They were right. People kept saying that what Honduras needed to help the country was for the elections to take place. They did and it seems to have worked. The resistence movement has abandoned Citizen Zelaya, as have all but about 15 of those who had become squatters in the Brazilian embassy with him. Every time one of them left the embassy, dragging their suitcase on wheels behind them, I think we could all imagine Citizen Zelaya crying into his hands, wondering how they could leave him in his hour...er day..I mean month of need.
I believe, as do so many others, that he was too focused on himself (among other things). They finally saw him for what he really was...everything for himself, not for his country. He just didn't get it. The money and power went to his head. Well, the money is well hidden but that's another story.
Honduras learned a very important lesson, and future politicians should understand this. They saw that corruption is something that is unacceptable. They stood strong against many who tried to change their course, unsuccessfully. They can credit the interim president, Roberto Micheletti, for not giving in to the many threats and actions taken against Honduras.
On Dec. 2, Congress voted on whether or not to reinstate Citizen Zelaya as president. For the first time, the voting was televised and each of the Congresistas had their turn at the microphone. Some merely said they were in favor of the decision made on June 28th or they said they were against it. Others realized that what was happening in that room was really a historical event and they wanted their 15 minutes of fame....some thought they deserved 50 minutes of fame! Several times, the president of Congress had to interrupt them, respectfully reminding them there were others who were waiting to vote. They would thank him and proceed with their rant. The importance of this televised vote was that for the first time, the citizens of Honduras could actually see what the people they voted for were doing. I spoke with my maid, Gloria and tried to impress on her just how very important this was. I told her that in the US, we could always check the voting records of the people we voted into office. She was amazed. And by the way, they overwhelmingly voted to accept what took place back in June. Sorry Citizen Zelaya.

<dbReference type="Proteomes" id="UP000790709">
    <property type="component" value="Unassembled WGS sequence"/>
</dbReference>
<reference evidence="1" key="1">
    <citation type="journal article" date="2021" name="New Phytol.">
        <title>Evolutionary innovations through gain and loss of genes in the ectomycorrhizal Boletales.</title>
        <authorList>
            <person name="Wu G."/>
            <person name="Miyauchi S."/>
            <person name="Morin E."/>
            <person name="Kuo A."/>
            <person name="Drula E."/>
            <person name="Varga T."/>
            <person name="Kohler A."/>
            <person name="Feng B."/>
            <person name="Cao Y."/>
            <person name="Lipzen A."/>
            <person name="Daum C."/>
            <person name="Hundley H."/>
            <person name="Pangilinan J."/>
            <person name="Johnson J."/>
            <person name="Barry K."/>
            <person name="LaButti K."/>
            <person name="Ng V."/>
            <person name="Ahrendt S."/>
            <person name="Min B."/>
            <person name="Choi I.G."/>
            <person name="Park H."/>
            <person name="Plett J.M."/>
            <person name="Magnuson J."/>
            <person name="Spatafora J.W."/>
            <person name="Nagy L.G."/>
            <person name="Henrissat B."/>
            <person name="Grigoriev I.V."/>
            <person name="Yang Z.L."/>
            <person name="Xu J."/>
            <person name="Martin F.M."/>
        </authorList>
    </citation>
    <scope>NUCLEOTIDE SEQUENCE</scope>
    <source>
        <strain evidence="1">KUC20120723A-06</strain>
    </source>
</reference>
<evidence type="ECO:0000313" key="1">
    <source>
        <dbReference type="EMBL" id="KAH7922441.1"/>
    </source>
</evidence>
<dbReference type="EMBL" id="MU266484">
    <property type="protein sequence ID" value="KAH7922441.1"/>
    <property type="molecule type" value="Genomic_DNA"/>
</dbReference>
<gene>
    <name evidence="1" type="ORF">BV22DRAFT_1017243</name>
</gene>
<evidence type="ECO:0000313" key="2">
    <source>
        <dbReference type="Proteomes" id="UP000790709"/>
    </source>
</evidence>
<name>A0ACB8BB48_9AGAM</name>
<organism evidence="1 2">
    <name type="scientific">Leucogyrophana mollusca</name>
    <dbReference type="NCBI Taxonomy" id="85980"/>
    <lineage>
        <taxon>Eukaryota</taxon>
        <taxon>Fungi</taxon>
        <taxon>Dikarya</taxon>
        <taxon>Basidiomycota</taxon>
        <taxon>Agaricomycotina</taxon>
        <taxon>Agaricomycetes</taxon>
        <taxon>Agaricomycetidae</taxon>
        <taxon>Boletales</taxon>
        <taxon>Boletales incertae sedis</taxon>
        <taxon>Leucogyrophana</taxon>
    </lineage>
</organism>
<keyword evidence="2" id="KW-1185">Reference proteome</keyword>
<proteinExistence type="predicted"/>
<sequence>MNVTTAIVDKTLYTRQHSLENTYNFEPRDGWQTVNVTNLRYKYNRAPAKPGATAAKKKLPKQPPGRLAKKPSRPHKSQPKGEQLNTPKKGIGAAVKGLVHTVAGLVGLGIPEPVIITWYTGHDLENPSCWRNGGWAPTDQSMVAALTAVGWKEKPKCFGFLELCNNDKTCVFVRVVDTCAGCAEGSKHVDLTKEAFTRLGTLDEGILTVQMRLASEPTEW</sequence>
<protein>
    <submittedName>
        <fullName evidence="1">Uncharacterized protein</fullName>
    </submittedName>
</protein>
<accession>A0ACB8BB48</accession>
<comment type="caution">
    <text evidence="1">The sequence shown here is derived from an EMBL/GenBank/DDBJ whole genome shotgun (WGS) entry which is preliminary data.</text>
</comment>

Back to Citizen Zelaya and his future. He really has only 2 choices...he can request political asylum and leave the country or he can walk out of that embassy into the arms of the police and be held accountable for what he has done. I hope he leaves. Honduras needs to recover from the crisis it has endured for the past 7 months. Healing can't begin if Zelaya is put in jail and begins the process of answering the charges against him. That would only stand to invigorate his supporters and we'd be back to where we were a couple of months ago, with the streets filled with demonstrators. He should just leave and let this country move on. Let the people here look to the future with a renewed sense of pride and encouraged by their newly elected president, Porfirio "Pepe" Lobo. Last week, he came to visit the Ambassador. I happened to be working in his office and when Pepe walked in, he came right over to me and shook my hand. I congratulated him and wished him the best of luck in his new role. He smiled and graciously thanked me. Then he and the Ambassador left and walked throughout the embassy. He greeted everyone he saw, from the cafeteria ladies on up. He seems to be comfortable in his new role as President and thanking the people for their votes sure didn't hurt his popularity any!
As I prepare to leave Honduras next May, I will leave knowing that I was here when the people of Honduras found out what it was like to stand up for what they believed in. They saw a leader who, at all costs, did his best to preserve the rule of law and keep their constitution intact. This really is the little country that could.